Simple networking setup

Discussion in 'Cisco' started by vbranyik@gmail.com, Nov 1, 2007.

  1. Guest

    Sorry if this is a simple question.....

    I have a Class C Subnet and want to split it in half over a WAN link.
    I'm using Cisco 2600 routers on both sides.

    So I want to take the subnet 10.10.1.0/24

    Primary location has the 1st 128 addresses.

    Secondary location (over a WAN link) has the rest.

    Thanks for any assistance.

    Vilmos
    , Nov 1, 2007
    #1
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  2. Trendkill Guest

    On Nov 1, 3:20 pm, wrote:
    > Sorry if this is a simple question.....
    >
    > I have a Class C Subnet and want to split it in half over a WAN link.
    > I'm using Cisco 2600 routers on both sides.
    >
    > So I want to take the subnet 10.10.1.0/24
    >
    > Primary location has the 1st 128 addresses.
    >
    > Secondary location (over a WAN link) has the rest.
    >
    > Thanks for any assistance.
    >
    > Vilmos


    You'll need to pick a separate network for the WAN link itself if you
    haven't already (as it won't divide up nicely if you carve out a /30
    of this range), and simply configure 10.10.1.0/25 (255.255.255.128) on
    the ethernet interface on one side and 10.10.1.128/25 on the ethernet
    of the other. Static routes or a routing protocol will do fine, I'd
    prefer the routing protocol, and advertise as above with no summary if
    you use eigrp or ospf. What specifically are you asking?
    Trendkill, Nov 1, 2007
    #2
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  3. Chris Guest

    On Thu, 01 Nov 2007 12:20:29 -0700, wrote:

    > Sorry if this is a simple question.....
    >
    > I have a Class C Subnet and want to split it in half over a WAN link.
    > I'm using Cisco 2600 routers on both sides.
    >
    > So I want to take the subnet 10.10.1.0/24
    >
    > Primary location has the 1st 128 addresses.
    >
    > Secondary location (over a WAN link) has the rest.
    >
    > Thanks for any assistance.
    >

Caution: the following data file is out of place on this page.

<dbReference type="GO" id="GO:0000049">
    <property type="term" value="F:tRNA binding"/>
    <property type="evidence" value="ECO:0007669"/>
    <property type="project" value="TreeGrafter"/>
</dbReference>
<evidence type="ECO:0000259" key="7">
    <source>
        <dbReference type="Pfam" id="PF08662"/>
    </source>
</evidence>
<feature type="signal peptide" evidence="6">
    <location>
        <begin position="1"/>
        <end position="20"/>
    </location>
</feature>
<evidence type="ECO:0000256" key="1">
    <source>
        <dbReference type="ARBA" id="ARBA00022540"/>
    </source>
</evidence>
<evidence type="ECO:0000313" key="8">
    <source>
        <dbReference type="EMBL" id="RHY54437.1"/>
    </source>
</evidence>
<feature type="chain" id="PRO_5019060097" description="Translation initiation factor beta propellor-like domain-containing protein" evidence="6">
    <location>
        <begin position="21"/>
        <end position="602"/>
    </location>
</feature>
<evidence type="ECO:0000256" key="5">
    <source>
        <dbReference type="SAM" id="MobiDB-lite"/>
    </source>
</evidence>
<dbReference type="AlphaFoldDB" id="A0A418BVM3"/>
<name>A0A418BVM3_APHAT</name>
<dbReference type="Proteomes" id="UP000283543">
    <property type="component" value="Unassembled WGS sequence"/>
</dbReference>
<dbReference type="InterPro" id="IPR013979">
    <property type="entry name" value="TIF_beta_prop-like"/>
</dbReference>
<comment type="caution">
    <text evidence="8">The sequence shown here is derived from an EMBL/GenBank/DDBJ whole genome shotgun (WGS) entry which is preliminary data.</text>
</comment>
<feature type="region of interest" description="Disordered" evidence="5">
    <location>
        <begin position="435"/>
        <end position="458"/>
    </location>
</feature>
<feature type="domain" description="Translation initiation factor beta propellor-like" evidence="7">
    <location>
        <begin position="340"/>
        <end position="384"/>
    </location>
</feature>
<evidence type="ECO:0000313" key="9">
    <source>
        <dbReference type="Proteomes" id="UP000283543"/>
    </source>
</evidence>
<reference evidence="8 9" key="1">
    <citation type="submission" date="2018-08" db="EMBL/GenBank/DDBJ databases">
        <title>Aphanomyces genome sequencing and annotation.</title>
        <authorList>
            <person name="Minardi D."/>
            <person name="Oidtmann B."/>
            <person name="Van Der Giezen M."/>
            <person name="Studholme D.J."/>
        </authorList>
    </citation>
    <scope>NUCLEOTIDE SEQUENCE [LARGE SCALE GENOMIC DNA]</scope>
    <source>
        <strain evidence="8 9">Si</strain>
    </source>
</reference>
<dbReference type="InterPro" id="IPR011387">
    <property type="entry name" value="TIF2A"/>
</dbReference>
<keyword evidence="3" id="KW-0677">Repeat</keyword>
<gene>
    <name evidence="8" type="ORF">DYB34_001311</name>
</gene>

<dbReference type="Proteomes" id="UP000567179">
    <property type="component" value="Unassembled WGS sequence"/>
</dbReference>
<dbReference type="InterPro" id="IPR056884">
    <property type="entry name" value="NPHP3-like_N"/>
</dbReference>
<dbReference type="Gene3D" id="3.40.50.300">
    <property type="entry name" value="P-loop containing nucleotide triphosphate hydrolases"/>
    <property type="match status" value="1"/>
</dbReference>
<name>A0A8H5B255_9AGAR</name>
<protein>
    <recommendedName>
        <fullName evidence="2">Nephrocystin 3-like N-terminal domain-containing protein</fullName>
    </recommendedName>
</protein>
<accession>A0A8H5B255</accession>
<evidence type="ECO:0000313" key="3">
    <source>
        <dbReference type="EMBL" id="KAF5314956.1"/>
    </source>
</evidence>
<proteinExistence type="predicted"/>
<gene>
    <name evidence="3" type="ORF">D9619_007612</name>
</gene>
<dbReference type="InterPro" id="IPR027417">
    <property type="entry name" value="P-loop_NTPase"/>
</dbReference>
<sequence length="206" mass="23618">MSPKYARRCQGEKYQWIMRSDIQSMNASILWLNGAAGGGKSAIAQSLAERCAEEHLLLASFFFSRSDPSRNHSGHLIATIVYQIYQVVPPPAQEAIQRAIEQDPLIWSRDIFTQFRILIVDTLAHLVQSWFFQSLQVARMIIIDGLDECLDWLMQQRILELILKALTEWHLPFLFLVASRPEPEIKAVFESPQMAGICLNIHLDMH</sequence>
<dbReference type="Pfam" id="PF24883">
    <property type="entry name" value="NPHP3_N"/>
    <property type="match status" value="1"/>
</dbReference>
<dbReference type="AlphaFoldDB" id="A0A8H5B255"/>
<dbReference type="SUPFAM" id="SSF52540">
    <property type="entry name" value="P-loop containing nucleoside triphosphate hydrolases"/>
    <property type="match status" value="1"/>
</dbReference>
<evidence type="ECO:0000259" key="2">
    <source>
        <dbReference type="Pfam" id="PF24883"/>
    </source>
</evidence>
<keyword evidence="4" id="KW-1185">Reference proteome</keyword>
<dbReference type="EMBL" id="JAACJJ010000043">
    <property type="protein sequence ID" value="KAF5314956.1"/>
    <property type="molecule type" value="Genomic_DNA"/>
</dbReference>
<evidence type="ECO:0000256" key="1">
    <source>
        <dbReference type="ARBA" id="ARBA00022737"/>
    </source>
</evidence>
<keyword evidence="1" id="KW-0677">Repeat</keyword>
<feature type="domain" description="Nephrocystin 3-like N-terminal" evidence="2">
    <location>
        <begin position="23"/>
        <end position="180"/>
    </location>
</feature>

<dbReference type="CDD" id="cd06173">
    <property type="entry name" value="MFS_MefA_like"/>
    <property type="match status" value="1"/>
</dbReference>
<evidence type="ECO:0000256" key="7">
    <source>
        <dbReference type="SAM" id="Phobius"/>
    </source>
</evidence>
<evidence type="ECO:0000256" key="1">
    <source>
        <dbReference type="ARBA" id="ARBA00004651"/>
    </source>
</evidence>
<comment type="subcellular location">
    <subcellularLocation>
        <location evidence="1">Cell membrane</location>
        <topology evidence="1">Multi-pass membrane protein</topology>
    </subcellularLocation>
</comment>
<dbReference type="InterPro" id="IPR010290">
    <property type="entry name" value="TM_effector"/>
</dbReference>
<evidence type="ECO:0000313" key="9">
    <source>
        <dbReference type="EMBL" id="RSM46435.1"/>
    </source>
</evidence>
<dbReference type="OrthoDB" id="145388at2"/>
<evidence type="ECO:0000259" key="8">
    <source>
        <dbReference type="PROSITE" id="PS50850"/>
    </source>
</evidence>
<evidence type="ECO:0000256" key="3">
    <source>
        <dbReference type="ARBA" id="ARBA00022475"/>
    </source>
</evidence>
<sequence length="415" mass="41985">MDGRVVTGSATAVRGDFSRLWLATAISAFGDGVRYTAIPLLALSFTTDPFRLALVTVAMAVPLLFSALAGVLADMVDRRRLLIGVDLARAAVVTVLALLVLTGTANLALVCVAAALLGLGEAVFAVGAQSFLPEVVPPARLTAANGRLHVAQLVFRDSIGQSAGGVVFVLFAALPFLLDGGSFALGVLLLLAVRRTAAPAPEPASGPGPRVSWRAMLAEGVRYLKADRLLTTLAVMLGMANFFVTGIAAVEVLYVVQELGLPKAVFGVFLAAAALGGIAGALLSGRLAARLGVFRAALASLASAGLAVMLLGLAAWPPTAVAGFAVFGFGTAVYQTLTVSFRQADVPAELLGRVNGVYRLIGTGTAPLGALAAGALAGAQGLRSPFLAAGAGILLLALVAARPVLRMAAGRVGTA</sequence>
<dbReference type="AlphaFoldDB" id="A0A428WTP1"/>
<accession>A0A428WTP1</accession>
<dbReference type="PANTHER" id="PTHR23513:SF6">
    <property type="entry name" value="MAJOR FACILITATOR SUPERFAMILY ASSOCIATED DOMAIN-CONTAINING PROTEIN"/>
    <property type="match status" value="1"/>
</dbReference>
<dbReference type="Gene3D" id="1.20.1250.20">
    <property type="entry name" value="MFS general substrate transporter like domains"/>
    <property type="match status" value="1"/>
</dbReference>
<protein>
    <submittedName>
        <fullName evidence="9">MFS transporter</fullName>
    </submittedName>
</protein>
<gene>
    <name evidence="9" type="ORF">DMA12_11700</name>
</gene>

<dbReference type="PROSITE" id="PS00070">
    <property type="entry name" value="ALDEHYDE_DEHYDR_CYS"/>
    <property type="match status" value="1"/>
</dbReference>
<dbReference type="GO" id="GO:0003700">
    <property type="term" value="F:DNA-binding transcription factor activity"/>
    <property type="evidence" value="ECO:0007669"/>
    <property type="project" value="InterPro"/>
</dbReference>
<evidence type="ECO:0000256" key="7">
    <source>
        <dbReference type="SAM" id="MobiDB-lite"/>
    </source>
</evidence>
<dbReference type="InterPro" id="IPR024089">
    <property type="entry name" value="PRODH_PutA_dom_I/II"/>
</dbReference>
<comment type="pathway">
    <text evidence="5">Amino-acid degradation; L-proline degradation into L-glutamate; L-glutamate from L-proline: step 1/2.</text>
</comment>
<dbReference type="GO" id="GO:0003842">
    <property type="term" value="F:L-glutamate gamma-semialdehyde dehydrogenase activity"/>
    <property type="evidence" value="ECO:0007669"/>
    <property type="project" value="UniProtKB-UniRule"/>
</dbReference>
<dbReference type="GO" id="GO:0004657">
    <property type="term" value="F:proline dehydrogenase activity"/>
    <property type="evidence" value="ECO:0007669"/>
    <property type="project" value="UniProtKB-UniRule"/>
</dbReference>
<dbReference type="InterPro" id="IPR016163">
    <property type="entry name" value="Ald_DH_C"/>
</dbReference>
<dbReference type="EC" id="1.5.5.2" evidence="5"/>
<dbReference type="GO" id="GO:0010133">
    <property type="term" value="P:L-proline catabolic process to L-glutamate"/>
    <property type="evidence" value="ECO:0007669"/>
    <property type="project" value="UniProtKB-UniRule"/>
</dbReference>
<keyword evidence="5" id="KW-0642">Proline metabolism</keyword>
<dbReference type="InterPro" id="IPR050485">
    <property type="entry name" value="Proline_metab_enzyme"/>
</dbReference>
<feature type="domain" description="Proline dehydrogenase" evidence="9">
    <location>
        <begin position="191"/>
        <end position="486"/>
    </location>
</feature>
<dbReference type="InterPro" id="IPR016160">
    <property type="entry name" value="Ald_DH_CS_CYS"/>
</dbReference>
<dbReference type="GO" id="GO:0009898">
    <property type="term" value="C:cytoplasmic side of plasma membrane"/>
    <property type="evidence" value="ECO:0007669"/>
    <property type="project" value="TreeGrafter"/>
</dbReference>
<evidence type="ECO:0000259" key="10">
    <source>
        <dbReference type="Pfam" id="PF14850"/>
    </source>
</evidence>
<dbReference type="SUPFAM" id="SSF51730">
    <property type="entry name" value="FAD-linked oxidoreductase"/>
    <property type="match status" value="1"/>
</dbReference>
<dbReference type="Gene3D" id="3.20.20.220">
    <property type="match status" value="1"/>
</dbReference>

> Vilmos


    Also, the term 'Class C' isn't valid any more. You have a /24.

    What exactly is your question?

    Chris.
    Chris, Nov 1, 2007
    #3
  4. Guest


    > Also, the term 'Class C' isn't valid any more. You have a /24.
    >
    > What exactly is your question?
    >
    > Chris.


    Simply put I want to route every address above 128 on this /24 to a
    router at a remote site.

    In other words, if the primary router is in New York. I want to send
    all the traffic from .129 - .254 to a router in Los Angeles.

    Vilmos
    , Nov 1, 2007
    #4
  5. Trendkill Guest

    On Nov 1, 7:03 pm, wrote:
    > > Also, the term 'Class C' isn't valid any more. You have a /24.

    >
    > > What exactly is your question?

    >
    > > Chris.

    >
    > Simply put I want to route every address above 128 on this /24 to a
    > router at a remote site.
    >
    > In other words, if the primary router is in New York. I want to send
    > all the traffic from .129 - .254 to a router in Los Angeles.
    >
    > Vilmos


    So configure 1.128/25 on the LA router's ethernet, and turn up a
    routing protocol. Ensure the NY router is also configured with the
    same routing protocol, and that NY's network is not /24, but is 1.0/25.
    Trendkill, Nov 1, 2007
    #5
  6. Trendkill Guest

    On Nov 1, 7:03 pm, wrote:
    > > Also, the term 'Class C' isn't valid any more. You have a /24.

    >
    > > What exactly is your question?

    >
    > > Chris.

    >
    > Simply put I want to route every address above 128 on this /24 to a
    > router at a remote site.
    >
    > In other words, if the primary router is in New York. I want to send
    > all the traffic from .129 - .254 to a router in Los Angeles.
    >
    > Vilmos


    Or are you saying you want to route traffic based on source address?
    Meaning both 0-127 and 128-255 are on the same router, but you want
    them to be routed differently based on source? If that is the case,
    google 'policy-based routing' and that will provide all the stuff you
    need.
    Trendkill, Nov 1, 2007
    #6
  7. Guest

    On Nov 1, 5:09 pm, Trendkill <> wrote:
    > On Nov 1, 7:03 pm, wrote:
    >